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Fine Woodworking Google Sketchup Guide for Woodworkers(2010)BBS.pdf

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ch a pter one
satisfied having SketchUp produce accurate and detailed basic construction

What to learn before
you begin drawing
Although SketchUp is a remarkably intuitive program, it does have a learning curve. In the years that I’ve taught
woodworkers how to use SketchUp, I’ve
developed a set of beginning steps—
what you need before you can begin
effectively producing furniture or other
woodworking models. I’ve structured
the early chapters of the book to impart
the following basic skills.
Setup Covered in Chapter 2, the setup
includes which Toolbars to show, how
to set up dimensioning so it works best
for furniture, and how to have frequently
used dialog boxes readily available on
the screen. You’ll also learn how to save
the setup as a template, so that the settings you need are there each time you
open SketchUp.
Moving around the model Being able to
move around the model is the most important basic skill for a beginning SketchUp
user. It’s covered in Chapter 3. You’ll learn
about the three axes that define a 3D view
in SketchUp and how to stay on axis so
that your drawings are rendered properly.
You’ll also learn how to pan, zoom, and
orbit to move around a model.
How to use basic drawing tools In Chapter 4, you learn the proper ways to use
the Line, Polygon, Circle, and Arc tools



for drawing basic shapes. I’ll also introduce other tools in the SketchUp array.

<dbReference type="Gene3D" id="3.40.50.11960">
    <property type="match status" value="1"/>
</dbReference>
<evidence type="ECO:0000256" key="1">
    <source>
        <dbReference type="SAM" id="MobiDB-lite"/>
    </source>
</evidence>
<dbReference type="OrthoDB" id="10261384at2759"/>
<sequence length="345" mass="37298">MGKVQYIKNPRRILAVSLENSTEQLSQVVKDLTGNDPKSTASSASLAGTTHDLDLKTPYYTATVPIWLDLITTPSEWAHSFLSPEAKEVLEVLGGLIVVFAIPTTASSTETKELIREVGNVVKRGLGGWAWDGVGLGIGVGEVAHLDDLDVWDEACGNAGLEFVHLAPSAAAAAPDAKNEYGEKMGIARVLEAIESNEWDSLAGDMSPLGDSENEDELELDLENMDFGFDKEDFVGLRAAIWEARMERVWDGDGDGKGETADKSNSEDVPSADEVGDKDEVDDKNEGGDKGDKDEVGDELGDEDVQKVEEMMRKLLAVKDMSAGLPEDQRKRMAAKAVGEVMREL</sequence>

These include the Push/Pull Tool, which
adds depth to 2D shapes, and the Tape
Measure Tool, which not only lets you
check the accuracy of dimensions but
also lets you place guidelines to use
in drawing components or positioning
them accurately.
Drawing to precise length In Chapter
5, I’ll take you through the creation of
a component—part of the tail vise on
a Tage Frid workbench—to show how
inputting data using the keyboard lets
you draw to exact dimensions. You’ll
also learn more about using the Tape
Measure Tool, the one I use more than
any other.
Making, editing, moving, and connecting
components A critical feature of SketchUp, described in Chapter 6, makes it
possible to treat each piece in the model
as if it were a real part of the furniture.
Understanding how to create and manipulate components is the key to using
SketchUp successfully.
Sure, it can be daunting to learn another computer program. But SketchUp
is worth it, especially for woodworkers.
It takes work and lots of practice, but
you will be amazed at how SketchUp
will change and improve your woodworking. It is a powerful tool for your
workshop. Learn to use it as if it were
a tablesaw, handplane, or router. It can
have an effect on your woodworking
ability as much as or more than the best
shop hardware.

Figure 4. This rough model of a Maloof-style rocker illustrates SketchUp’s limitations. The program is fine for showing joinery and construction details, but not for the artful sculpting that’s
the hallmark of the Maloof style.